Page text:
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History of Guide Dogs for the Blind

Posted on 10 November 2014 by Kim

history of guide dogs for the blind

This is the third of our blog posts about Verity Smith, our Para Dressage Rider who is heading to Rio 2016. Equus is thrilled to be able to bring you exclusive news about Verity's journey. This article is all about the history of guide dogs...

The first special relationship between a dog and a blind person is lost in the mists of time, but perhaps the earliest known example is depicted in a first-century AD mural in the buried ruins of Roman Herculaneum. From the Middle Ages, too, a wooden plaque survives showing a dog leading a blind man with a leash.

However, there have been numerous systematic attempts to train dogs to aid blind people as far back as the late 1700s.   Then, in the early 19th century, the Institute for the Education of the Blind was created in Vienna along with the concept of a guide dog for blind people. Unfortunately, no records exist of his ideas ever actually having been realised.

Fast forward to the First World War, when thousands of soldiers returned home from the Front blinded, often by poison gas. A German doctor had the idea of training dogs en masse to help those affected. While walking with a patient one day through the hospital grounds, he was called away urgently and left his dog with the patient as company. When he returned, he got the distinct impression from the way the dog was behaving that it was looking after the blind patient.  He opened the world’s first guide dog school for the blind. The school grew and new branches opened throughout Germany providing dogs not only to ex-servicemen but also to blind people in Britain, France, Spain, Italy, the United States, Canada and the Soviet Union.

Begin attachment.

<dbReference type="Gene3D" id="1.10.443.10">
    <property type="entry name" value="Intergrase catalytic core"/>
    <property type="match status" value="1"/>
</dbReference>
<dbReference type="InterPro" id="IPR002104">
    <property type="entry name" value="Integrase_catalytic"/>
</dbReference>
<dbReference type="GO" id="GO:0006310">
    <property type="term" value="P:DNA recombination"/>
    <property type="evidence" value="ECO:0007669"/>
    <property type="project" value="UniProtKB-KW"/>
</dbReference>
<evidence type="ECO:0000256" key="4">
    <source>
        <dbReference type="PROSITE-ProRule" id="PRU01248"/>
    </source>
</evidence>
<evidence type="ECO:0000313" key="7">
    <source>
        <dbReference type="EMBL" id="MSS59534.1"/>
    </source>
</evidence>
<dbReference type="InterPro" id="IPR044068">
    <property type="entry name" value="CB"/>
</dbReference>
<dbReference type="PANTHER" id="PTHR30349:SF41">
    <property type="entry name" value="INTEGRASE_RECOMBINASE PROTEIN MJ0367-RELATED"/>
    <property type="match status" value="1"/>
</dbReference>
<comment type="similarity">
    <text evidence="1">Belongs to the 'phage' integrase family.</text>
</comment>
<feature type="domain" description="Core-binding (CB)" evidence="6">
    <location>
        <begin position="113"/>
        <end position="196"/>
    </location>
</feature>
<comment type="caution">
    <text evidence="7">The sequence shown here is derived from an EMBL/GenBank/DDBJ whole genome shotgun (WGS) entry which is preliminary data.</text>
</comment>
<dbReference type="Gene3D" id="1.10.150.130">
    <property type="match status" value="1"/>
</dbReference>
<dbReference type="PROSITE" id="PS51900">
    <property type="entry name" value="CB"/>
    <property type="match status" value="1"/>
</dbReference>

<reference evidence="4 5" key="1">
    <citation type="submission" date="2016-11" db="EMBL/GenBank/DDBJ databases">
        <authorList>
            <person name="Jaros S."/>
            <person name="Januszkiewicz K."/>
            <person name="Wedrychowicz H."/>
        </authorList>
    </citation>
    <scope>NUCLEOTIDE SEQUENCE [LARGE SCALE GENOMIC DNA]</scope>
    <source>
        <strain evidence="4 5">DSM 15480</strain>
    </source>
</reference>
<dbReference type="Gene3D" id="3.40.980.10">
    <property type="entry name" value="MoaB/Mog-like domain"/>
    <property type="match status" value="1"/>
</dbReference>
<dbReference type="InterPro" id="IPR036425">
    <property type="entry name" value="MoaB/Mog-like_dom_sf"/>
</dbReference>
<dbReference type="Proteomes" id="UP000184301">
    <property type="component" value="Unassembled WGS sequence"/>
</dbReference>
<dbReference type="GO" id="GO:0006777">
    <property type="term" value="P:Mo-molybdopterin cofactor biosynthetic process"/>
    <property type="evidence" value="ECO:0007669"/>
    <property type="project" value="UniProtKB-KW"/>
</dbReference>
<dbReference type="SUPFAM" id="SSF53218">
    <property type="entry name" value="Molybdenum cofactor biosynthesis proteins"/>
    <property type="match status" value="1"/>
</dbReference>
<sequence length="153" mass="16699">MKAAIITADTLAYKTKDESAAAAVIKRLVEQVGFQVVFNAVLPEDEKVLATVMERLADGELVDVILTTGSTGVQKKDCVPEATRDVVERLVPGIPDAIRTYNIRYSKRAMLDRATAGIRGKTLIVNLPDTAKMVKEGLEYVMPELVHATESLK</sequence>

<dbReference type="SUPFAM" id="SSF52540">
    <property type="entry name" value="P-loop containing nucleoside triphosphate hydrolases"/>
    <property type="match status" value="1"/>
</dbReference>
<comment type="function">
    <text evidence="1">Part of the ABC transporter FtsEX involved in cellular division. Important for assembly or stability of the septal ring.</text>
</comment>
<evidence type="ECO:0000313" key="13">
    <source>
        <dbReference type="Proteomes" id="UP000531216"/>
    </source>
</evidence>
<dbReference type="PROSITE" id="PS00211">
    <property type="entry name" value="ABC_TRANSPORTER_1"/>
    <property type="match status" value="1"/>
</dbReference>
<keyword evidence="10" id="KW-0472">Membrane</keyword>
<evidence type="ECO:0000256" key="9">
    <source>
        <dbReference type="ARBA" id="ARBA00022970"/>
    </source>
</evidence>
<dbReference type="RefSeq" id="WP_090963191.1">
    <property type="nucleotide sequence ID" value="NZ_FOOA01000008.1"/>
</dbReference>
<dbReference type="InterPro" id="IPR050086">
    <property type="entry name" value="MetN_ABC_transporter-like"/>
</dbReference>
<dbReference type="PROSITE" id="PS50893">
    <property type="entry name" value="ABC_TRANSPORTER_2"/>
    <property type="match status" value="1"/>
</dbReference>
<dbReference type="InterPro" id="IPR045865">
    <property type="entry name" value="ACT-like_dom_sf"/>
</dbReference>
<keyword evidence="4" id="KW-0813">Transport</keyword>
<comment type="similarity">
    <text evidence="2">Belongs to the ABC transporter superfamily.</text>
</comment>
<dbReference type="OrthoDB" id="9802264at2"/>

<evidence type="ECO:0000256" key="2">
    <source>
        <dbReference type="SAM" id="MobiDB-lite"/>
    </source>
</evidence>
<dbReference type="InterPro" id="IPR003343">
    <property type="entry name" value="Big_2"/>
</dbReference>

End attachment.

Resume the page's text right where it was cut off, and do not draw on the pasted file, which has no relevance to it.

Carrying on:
Sadly, the venture had to shut down in 1926 but it was around this time, a wealthy American, Dorothy Eustis, was already training dogs for the army, police and customs service in Switzerland. It was her energy and expertise that was to properly launch the guide dog movement internationally. She wrote an article about the subject for the Saturday Evening Post in America in October 1927.  A blind American man heard about the article and wrote to her, telling her that he would very much like to help introduce guide dogs to the United States.  Taking up the challenge, Dorothy trained a dog, Buddy, brought Frank over to Switzerland and taught him how to work with the dog. Frank went back to the States with what many believe to be America’s first guide dog.

In 1930, two British women, heard about the work that Dorothy Eustis had done.  She sent over one of her trainers to work with them and in 1931, the first four British guide dogs completed their training and three years later The Guide Dogs for the Blind Association was founded.

Since then, guide dog schools have opened all round the world.  Thousands of people have had their lives transformed by guide dogs and the organisations that provide them. The commitment of the people who work for these organisations is as deep today as it ever was and they continue to work for the increased mobility, dignity and independence of blind and partially-sighted people all over the world.

Our own Verity Smith, international para dressage rider, is looked after wonderfully by the delightful and dedicated Uffa. You can watch his video blog, in which he introduces himself, here.

Author

Kim Horton

Co-Founder of EQUUS and a keen equestrian, when Kim's not at her desk she's with her horse, Waldo.

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